The ubiquitous Mercedes-Benz Sprinter van
, darling of delivery companies and freight shippers around the globe, is going to earn an all-electric counterpart next year. Specifics about power and cargo capacities will be available in a couple of months but until then, Merc is only willing to talk about the van’s range – or at least a range test involving a late-stage prototype vehicle.
In order to simulate a real-world express delivery, two Mercedes eggheads drove round-trip from the company’s museum in Stuttgart to Munich airport and back, knocking off an impressive 475-kilometre drive without recharging the vehicle. The route was described to us by Mercedes engineers as “demanding yet typical of a delivery run”, involving motorway sprints and a climb up the Swabian Jura (there was a total elevation change of 575 metres).
The prototype was a high-roofed sliding door model, familiar to anyone who’s ever seen a Mercedes delivery van plying the streets of our country thanks to a markedly similar size and shape compared to the present-day internal combustion van. There was no aero trickery, we were promised, so get any thoughts of taped-up headlights or caulked-in door jambs completely out of your mind. Video of the feat viewed by this author showed Merc engineers pumping the test van’s tires to a wholly appropriate 3.2 bar (roughly within the 45 psi spec called for in a diesel-powered Sprinter).
“Speed limits were observed,” we were told, putting to rest any suggestion that the crew created any sort of rolling roadblock on German motorways during the October drive in a bid to save electrons. In fact, a third party is said to have pegged the van’s electricity consumption at 21.9 kWh/100km for the test drive. The van had 47 percent remaining on its battery gauge when it arrived at Munich airport and 3 percent when it rolled into applause back home in Stuttgart, the latter said to be good for about 20 kilometres.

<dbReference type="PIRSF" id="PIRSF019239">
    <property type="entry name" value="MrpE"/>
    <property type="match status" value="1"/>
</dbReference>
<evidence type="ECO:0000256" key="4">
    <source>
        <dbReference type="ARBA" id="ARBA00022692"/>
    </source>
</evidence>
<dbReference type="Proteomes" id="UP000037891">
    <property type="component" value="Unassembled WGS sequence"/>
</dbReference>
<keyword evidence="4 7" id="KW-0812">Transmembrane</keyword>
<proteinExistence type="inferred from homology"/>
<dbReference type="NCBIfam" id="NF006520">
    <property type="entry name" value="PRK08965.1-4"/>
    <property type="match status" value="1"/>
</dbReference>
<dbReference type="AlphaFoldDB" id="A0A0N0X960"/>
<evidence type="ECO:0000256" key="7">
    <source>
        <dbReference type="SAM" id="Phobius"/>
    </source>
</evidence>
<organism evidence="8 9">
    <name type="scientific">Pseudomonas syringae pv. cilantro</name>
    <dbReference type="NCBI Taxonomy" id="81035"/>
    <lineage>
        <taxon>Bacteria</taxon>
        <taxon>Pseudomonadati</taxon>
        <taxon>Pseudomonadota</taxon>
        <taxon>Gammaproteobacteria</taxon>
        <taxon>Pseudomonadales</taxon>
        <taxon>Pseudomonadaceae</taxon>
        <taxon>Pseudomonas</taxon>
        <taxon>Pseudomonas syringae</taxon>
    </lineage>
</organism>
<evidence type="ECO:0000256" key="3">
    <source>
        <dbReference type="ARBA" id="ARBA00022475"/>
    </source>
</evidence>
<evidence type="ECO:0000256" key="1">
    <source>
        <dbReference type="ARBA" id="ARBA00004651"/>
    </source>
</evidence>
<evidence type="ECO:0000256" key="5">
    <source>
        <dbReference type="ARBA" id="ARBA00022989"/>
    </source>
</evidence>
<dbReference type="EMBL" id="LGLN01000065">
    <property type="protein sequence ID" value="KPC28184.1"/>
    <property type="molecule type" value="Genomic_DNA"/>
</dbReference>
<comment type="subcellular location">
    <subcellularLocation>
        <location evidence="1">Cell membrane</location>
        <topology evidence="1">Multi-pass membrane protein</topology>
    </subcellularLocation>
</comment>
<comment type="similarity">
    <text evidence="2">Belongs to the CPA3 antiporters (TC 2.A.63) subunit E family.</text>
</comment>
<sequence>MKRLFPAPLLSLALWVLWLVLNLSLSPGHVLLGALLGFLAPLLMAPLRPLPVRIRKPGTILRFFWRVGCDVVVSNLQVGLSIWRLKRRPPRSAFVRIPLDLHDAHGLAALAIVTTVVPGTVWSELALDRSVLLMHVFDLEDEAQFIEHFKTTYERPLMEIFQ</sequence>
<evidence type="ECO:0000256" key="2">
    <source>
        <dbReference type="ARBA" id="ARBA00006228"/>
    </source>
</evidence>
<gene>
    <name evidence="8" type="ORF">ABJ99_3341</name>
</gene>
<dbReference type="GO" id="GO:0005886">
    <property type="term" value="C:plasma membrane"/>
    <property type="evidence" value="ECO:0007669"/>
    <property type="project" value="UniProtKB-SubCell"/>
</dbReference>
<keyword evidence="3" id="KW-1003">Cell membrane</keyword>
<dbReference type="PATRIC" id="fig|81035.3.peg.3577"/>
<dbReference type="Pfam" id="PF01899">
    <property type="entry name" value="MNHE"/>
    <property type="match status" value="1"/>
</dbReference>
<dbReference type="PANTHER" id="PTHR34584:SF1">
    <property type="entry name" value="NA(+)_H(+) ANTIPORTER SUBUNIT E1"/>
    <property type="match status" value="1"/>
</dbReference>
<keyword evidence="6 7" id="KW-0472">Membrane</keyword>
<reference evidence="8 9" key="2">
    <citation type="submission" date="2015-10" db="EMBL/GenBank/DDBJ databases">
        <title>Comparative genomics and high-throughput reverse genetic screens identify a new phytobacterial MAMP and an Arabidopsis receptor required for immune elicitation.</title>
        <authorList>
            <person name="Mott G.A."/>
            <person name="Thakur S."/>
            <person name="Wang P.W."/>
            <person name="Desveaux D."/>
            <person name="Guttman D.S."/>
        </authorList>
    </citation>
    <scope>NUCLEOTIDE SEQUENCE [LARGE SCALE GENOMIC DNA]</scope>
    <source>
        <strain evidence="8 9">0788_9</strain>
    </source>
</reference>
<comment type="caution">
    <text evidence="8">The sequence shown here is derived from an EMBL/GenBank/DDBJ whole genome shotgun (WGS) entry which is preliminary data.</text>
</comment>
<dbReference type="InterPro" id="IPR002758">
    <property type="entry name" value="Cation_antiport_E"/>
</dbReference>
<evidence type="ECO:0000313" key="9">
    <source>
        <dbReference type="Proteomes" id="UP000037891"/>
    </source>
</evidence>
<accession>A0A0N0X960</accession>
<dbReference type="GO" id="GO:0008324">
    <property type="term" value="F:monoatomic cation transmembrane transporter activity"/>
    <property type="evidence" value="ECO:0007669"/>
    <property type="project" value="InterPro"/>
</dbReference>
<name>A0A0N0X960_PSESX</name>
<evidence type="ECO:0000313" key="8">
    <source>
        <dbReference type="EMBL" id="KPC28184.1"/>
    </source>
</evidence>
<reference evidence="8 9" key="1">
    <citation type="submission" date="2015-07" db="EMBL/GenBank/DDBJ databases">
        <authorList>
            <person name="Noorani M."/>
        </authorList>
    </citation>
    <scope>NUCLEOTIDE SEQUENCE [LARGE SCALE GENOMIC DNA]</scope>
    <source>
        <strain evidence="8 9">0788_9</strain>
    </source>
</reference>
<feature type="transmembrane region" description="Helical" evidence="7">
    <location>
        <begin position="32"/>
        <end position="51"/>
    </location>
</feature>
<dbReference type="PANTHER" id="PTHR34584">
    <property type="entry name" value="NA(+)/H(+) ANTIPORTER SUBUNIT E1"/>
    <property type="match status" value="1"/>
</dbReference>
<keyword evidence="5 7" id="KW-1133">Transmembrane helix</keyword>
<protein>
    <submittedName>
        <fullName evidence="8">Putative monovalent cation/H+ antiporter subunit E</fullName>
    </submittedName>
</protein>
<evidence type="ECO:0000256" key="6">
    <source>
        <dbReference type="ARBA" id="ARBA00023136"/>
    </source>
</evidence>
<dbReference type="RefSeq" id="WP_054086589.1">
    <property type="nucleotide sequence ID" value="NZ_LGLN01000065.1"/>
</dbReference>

While the stern Germans at Mercedes aren’t yet talking about total battery capacity for the e Sprinter, some basic math reveals a few suggestions. A consumption of 21.9 kWh/100km over a 475 km drive suggests a battery capacity of at least 104 kWh, plus a little bit for some reserve safety and the three percent which was remaining in the battery upon the drive’s end. This size battery bodes well for the upcoming eSprinter to be able to pack enough range for many commercial customers – not all, of course, but most.
Since the testing cycle for rating an EV’s total range is notoriously tough in North America, official numbers may be more pessimistic than this 475 km feat. Nevertheless, the designers of this van seem to have proven the outer edges of what this all-electric delivery van may be capable of doing.
Interestingly, it appears that Merc is already hard at work on another take on electric vans, stating that, from the middle of the decade, the Vans division of Mercedes-Benz
will implement the next stage of its electrification strategy using a platform called VAN.EA (Mercedes-Benz Vans Electric Architecture). From 2025, all mid-sized and large vans based on the new modular architecture will be purely electric. Your author finds it perpetually fascinating that car companies peer extremely far into the future; in this case, making mention of the next
van to appear after the one that hasn’t even been released yet. And the cycle continues.
Mercedes plans to launch the new e Sprinter in North America next year, and Wheels
will bring you first-hand coverage. While an eSprinter variant has been available in Europe for some spell, this is the first time it is being offered on this side of the pond – and will actually reach our shores before popping up in the Motherland. The new eSprinter will be produced successively in Charleston (South Carolina, USA), Düsseldorf, and Ludwigsfelde from the second half of 2023.